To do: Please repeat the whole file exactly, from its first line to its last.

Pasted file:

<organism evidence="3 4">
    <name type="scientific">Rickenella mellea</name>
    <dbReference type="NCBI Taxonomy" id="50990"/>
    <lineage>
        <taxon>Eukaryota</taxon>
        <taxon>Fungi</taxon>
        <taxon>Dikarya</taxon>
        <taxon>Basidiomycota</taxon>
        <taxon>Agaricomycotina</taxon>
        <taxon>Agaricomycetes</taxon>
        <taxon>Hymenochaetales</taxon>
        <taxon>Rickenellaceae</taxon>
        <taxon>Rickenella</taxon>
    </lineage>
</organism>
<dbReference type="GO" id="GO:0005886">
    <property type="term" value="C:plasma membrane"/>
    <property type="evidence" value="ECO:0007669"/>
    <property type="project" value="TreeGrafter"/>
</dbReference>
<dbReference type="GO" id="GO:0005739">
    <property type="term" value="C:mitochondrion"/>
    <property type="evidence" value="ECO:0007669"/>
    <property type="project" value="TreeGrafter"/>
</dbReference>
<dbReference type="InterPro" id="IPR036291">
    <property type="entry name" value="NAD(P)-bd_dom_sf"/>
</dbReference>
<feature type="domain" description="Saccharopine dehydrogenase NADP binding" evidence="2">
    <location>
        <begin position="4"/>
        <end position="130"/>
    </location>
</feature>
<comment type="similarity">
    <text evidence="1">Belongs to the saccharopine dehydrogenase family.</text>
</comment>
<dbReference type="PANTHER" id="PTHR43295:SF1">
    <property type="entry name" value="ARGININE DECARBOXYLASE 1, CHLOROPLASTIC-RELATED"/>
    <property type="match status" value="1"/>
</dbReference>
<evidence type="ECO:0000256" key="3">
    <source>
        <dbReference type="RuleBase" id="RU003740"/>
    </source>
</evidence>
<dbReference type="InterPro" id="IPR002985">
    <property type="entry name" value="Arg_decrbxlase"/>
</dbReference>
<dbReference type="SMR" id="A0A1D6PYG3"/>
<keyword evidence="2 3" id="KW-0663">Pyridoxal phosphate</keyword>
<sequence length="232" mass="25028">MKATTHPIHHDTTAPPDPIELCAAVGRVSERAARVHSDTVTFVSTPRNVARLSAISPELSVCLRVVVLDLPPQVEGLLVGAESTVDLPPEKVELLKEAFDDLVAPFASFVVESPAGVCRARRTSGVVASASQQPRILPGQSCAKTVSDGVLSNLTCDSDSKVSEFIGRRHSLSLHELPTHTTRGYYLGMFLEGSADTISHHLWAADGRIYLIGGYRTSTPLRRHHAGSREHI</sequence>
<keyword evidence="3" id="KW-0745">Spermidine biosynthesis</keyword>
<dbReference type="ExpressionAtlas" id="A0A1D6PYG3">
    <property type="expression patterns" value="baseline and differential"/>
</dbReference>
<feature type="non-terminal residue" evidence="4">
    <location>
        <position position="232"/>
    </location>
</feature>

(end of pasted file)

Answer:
<organism evidence="3 4">
    <name type="scientific">Rickenella mellea</name>
    <dbReference type="NCBI Taxonomy" id="50990"/>
    <lineage>
        <taxon>Eukaryota</taxon>
        <taxon>Fungi</taxon>
        <taxon>Dikarya</taxon>
        <taxon>Basidiomycota</taxon>
        <taxon>Agaricomycotina</taxon>
        <taxon>Agaricomycetes</taxon>
        <taxon>Hymenochaetales</taxon>
        <taxon>Rickenellaceae</taxon>
        <taxon>Rickenella</taxon>
    </lineage>
</organism>
<dbReference type="GO" id="GO:0005886">
    <property type="term" value="C:plasma membrane"/>
    <property type="evidence" value="ECO:0007669"/>
    <property type="project" value="TreeGrafter"/>
</dbReference>
<dbReference type="GO" id="GO:0005739">
    <property type="term" value="C:mitochondrion"/>
    <property type="evidence" value="ECO:0007669"/>
    <property type="project" value="TreeGrafter"/>
</dbReference>
<dbReference type="InterPro" id="IPR036291">
    <property type="entry name" value="NAD(P)-bd_dom_sf"/>
</dbReference>
<feature type="domain" description="Saccharopine dehydrogenase NADP binding" evidence="2">
    <location>
        <begin position="4"/>
        <end position="130"/>
    </location>
</feature>
<comment type="similarity">
    <text evidence="1">Belongs to the saccharopine dehydrogenase family.</text>
</comment>
<dbReference type="PANTHER" id="PTHR43295:SF1">
    <property type="entry name" value="ARGININE DECARBOXYLASE 1, CHLOROPLASTIC-RELATED"/>
    <property type="match status" value="1"/>
</dbReference>
<evidence type="ECO:0000256" key="3">
    <source>
        <dbReference type="RuleBase" id="RU003740"/>
    </source>
</evidence>
<dbReference type="InterPro" id="IPR002985">
    <property type="entry name" value="Arg_decrbxlase"/>
</dbReference>
<dbReference type="SMR" id="A0A1D6PYG3"/>
<keyword evidence="2 3" id="KW-0663">Pyridoxal phosphate</keyword>
<sequence length="232" mass="25028">MKATTHPIHHDTTAPPDPIELCAAVGRVSERAARVHSDTVTFVSTPRNVARLSAISPELSVCLRVVVLDLPPQVEGLLVGAESTVDLPPEKVELLKEAFDDLVAPFASFVVESPAGVCRARRTSGVVASASQQPRILPGQSCAKTVSDGVLSNLTCDSDSKVSEFIGRRHSLSLHELPTHTTRGYYLGMFLEGSADTISHHLWAADGRIYLIGGYRTSTPLRRHHAGSREHI</sequence>
<keyword evidence="3" id="KW-0745">Spermidine biosynthesis</keyword>
<dbReference type="ExpressionAtlas" id="A0A1D6PYG3">
    <property type="expression patterns" value="baseline and differential"/>
</dbReference>
<feature type="non-terminal residue" evidence="4">
    <location>
        <position position="232"/>
    </location>
</feature>